1. Balance your hormones
If your anxiety arrives at the same time each month, before your period, it is probably linked to the hormonal fluctuations happening in your body at this time. If you experience other symptoms of PMS such as swollen, tender breasts, painful period cramps, and fluid retention along with the anxiety, taking Agnus castus to bring your hormones into balance will go a long way in solving your anxiety. Agnus castus needs to be taken continuously for 2-3 months before you can expect to notice any changes; and it can't be taken alongside hormonal contraceptives.
Addressing any nutrient deficiencies can help with PMS also, so consider adding a multivitamin to your day. For more information on supplements to promote easier periods, have a read here.
While you wait for these changes to take effect, I have listed things you can do in the meantime to ease your PMS anxiety.
2. Enlist herbal help
Feelings of anxiety can originate out of stress, feeling overwhelmed or low mood. Addressing the stress or mood issues can help with the anxiety. Here are some suggestions that could help address these issues:
- AvenaCalm – This is a great remedy to have if you suffer from mild to moderate anxiety or stress, and need help calming down while remaining focused and alert. It is an extract of oat plant, which is very nourishing for your nervous system. This remedy has a cumulative effect, so taking it for a period of months will be most efficacious.
- Valerian Complex – Perfect if you are suffering from a very stressful time and can't seem to wind down. It is non-addictive and non-drowsy. Most people find it fast-acting and soothing.
- Mood Essence – A lovely emotional support that helps you feel more optimistic and light during times of stress or difficulty.
|Tip: When you soothe your nerves during the daytime, you often find your sleep improves too, which strengthens your whole system.
3. Cut out caffeine
The hormone cortisol, which is linked to anxiety, increases in the days immediately before menstruation starts. This makes it more difficult for you to manage the stresses in your life, making you feel more anxious.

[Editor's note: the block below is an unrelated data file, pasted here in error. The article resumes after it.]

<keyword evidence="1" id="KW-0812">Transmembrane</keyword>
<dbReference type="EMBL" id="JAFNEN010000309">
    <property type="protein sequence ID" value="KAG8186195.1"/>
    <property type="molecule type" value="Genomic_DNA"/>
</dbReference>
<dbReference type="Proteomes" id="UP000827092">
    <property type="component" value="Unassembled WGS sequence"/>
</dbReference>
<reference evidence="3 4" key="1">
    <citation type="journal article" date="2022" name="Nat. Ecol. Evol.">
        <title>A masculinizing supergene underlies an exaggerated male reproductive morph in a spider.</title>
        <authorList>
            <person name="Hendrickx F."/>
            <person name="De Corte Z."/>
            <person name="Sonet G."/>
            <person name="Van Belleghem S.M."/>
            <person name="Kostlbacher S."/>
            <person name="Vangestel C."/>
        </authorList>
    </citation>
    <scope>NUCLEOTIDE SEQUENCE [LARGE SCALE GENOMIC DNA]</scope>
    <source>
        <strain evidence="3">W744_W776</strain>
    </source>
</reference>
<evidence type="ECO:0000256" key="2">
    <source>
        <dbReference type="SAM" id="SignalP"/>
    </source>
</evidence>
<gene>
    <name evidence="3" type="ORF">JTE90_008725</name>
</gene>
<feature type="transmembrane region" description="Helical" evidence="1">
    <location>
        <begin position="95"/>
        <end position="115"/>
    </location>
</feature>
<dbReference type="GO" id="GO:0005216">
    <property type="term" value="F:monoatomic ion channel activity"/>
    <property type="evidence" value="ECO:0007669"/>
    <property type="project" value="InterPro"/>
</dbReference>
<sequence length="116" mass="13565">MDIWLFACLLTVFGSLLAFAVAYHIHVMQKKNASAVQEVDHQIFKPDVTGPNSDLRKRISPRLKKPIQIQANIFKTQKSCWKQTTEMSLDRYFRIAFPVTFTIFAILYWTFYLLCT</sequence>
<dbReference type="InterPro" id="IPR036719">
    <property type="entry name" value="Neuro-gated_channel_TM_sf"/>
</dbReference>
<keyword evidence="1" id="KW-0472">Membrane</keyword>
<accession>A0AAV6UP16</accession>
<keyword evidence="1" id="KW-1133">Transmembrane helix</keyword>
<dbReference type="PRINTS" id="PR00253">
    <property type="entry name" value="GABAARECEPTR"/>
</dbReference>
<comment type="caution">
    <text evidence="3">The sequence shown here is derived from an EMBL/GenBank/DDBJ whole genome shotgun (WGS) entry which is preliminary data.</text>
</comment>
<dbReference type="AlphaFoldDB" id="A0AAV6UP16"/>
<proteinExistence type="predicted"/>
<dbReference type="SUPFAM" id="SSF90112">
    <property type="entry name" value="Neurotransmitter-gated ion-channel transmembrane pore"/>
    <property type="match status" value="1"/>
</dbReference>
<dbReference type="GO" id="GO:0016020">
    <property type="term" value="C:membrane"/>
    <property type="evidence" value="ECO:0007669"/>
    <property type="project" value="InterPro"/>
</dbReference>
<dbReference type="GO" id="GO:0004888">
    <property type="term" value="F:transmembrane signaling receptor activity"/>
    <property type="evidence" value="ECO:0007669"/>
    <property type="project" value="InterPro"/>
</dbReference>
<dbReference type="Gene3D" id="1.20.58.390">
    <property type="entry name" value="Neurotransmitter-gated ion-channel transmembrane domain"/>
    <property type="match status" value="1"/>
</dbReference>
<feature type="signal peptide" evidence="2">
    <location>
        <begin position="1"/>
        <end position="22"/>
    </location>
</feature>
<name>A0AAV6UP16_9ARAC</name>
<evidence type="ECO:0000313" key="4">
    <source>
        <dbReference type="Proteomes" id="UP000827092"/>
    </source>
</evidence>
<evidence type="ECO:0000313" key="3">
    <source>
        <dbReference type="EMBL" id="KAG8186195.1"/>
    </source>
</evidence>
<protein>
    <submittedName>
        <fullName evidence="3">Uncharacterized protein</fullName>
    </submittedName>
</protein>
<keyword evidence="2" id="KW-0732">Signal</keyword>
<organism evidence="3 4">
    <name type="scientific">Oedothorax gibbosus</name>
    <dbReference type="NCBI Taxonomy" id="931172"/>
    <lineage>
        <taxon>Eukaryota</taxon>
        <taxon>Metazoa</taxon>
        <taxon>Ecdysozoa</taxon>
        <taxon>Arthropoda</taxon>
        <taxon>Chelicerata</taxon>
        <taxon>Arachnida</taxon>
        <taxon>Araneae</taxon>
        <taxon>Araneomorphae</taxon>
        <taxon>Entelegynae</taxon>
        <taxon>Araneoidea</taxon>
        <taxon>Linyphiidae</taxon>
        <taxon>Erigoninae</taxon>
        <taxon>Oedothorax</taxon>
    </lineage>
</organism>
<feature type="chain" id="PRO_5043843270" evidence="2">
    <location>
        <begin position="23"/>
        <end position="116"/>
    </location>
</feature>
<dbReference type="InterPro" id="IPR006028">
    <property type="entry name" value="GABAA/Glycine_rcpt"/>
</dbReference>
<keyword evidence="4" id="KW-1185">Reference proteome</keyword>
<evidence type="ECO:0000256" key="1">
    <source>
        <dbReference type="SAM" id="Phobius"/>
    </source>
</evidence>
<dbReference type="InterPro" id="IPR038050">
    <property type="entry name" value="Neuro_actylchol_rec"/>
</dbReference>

You know what else raises your cortisol levels? Yep, you guessed it, caffeine. Caffeine-containing foods and drinks not only include coffee and cola drinks but also black, green and white tea and even chocolate.
It can be especially difficult to cut back on caffeine in the week before your period because, often, you feel more tired and lethargic at this time of the month. This can lead to using caffeine as a crutch to get through a busy week. Make a special effort to avoid caffeine completely in the lead up to your period, to help ease PMS anxiety. Try Balance Mineral drink as an alternative, to give you a healthy boost of energy-associated nutrients. It's filled with vitamins and minerals, so will attend to all of your nutrient needs and help your energy levels remain stable. Make sure you include lots of slow energy-release foods throughout your day so you don't get a big energy dip that leads to you ordering a double shot latte. Keep reading for another way of avoiding the premenstrual dash for caffeine. Be warned, it is quite radical.
4. Reduce your responsibilities
Adjust your pre-menstrual week to fit with your reduced energy and feelings of anxiety. I can almost hear you protesting through my laptop as I write. But bear with me; maybe, just maybe, you are feeling anxious and tired and unable to keep up with life, because you are doing too much. Gift yourself the week before your period to dun, dun, dun ....do less. I told you it was radical. If you are functioning at 40% during your pre-menstrual phase, look at ways of bolstering you up to 100%, whether that be through extra support from friends or family, cutting back on responsibilities at work or just leaving your washing dirty and your house unclean. If this fills you with dread, scroll back up to point two on this list and grab your favoured calm in a bottle.
5. Keep a period diary
Logging the symptoms of your menstrual cycle can be helpful in dealing with PMS anxiety. Once you have a few cycles logged, you will begin to see patterns emerge in your cycle. You might notice that you begin to feel anxious on the same day each month and that the anxiety disappears on the same day each month too. This can be a comforting reminder that it won't last forever and it will pass.
6. Treat yourself like a small child
Imagine you are looking after a small child. You will have to make sure the child gets plenty of sleep, eats all their vegetables, drinks water and gets outside to play. You will make the child laugh and soothe the child if they get upset. Ok, now imagine for your pre-menstrual week, you are that child. Make sure you eat all of your veggies, drink water, play, sleep and laugh. Be as kind as you would be to that small child and maybe your anxiety will be eased.